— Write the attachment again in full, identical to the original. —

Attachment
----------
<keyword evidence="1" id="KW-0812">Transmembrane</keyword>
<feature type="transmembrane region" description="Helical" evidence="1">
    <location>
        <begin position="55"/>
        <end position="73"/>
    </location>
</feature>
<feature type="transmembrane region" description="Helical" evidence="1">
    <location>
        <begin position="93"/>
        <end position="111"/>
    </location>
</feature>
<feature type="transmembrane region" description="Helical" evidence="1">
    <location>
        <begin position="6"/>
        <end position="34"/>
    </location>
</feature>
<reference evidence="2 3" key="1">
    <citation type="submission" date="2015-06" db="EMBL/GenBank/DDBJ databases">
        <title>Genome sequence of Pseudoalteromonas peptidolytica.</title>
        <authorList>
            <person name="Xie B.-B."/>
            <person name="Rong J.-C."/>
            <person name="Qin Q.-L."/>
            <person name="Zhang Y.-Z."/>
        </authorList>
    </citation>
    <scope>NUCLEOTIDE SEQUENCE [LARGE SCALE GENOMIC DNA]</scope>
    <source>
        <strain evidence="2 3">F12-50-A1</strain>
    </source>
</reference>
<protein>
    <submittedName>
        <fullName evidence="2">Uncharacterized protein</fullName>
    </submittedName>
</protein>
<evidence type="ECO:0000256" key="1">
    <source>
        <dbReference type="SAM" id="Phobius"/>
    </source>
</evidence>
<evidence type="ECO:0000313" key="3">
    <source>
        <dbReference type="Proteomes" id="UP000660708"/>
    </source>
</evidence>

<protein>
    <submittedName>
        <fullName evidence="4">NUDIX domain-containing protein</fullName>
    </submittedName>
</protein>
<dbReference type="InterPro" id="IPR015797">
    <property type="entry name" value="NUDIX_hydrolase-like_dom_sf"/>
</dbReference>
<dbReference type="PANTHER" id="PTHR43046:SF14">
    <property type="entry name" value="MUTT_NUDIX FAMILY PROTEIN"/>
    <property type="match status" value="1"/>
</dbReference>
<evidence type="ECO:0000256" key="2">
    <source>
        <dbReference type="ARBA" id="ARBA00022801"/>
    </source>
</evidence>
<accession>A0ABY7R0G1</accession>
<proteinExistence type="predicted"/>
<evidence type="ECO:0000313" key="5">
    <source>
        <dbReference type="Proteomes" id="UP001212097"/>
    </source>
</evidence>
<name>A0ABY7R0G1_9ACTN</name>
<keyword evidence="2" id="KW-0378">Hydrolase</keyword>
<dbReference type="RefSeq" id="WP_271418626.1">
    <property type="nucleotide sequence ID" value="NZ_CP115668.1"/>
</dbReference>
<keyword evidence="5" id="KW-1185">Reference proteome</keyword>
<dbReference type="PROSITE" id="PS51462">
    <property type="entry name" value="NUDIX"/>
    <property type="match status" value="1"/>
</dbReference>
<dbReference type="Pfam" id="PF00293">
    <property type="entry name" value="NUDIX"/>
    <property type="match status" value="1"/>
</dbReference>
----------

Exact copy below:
<keyword evidence="1" id="KW-0812">Transmembrane</keyword>
<feature type="transmembrane region" description="Helical" evidence="1">
    <location>
        <begin position="55"/>
        <end position="73"/>
    </location>
</feature>
<feature type="transmembrane region" description="Helical" evidence="1">
    <location>
        <begin position="93"/>
        <end position="111"/>
    </location>
</feature>
<feature type="transmembrane region" description="Helical" evidence="1">
    <location>
        <begin position="6"/>
        <end position="34"/>
    </location>
</feature>
<reference evidence="2 3" key="1">
    <citation type="submission" date="2015-06" db="EMBL/GenBank/DDBJ databases">
        <title>Genome sequence of Pseudoalteromonas peptidolytica.</title>
        <authorList>
            <person name="Xie B.-B."/>
            <person name="Rong J.-C."/>
            <person name="Qin Q.-L."/>
            <person name="Zhang Y.-Z."/>
        </authorList>
    </citation>
    <scope>NUCLEOTIDE SEQUENCE [LARGE SCALE GENOMIC DNA]</scope>
    <source>
        <strain evidence="2 3">F12-50-A1</strain>
    </source>
</reference>
<protein>
    <submittedName>
        <fullName evidence="2">Uncharacterized protein</fullName>
    </submittedName>
</protein>
<evidence type="ECO:0000256" key="1">
    <source>
        <dbReference type="SAM" id="Phobius"/>
    </source>
</evidence>
<evidence type="ECO:0000313" key="3">
    <source>
        <dbReference type="Proteomes" id="UP000660708"/>
    </source>
</evidence>

<protein>
    <submittedName>
        <fullName evidence="4">NUDIX domain-containing protein</fullName>
    </submittedName>
</protein>
<dbReference type="InterPro" id="IPR015797">
    <property type="entry name" value="NUDIX_hydrolase-like_dom_sf"/>
</dbReference>
<dbReference type="PANTHER" id="PTHR43046:SF14">
    <property type="entry name" value="MUTT_NUDIX FAMILY PROTEIN"/>
    <property type="match status" value="1"/>
</dbReference>
<evidence type="ECO:0000256" key="2">
    <source>
        <dbReference type="ARBA" id="ARBA00022801"/>
    </source>
</evidence>
<accession>A0ABY7R0G1</accession>
<proteinExistence type="predicted"/>
<evidence type="ECO:0000313" key="5">
    <source>
        <dbReference type="Proteomes" id="UP001212097"/>
    </source>
</evidence>
<name>A0ABY7R0G1_9ACTN</name>
<keyword evidence="2" id="KW-0378">Hydrolase</keyword>
<dbReference type="RefSeq" id="WP_271418626.1">
    <property type="nucleotide sequence ID" value="NZ_CP115668.1"/>
</dbReference>
<keyword evidence="5" id="KW-1185">Reference proteome</keyword>
<dbReference type="PROSITE" id="PS51462">
    <property type="entry name" value="NUDIX"/>
    <property type="match status" value="1"/>
</dbReference>
<dbReference type="Pfam" id="PF00293">
    <property type="entry name" value="NUDIX"/>
    <property type="match status" value="1"/>
</dbReference>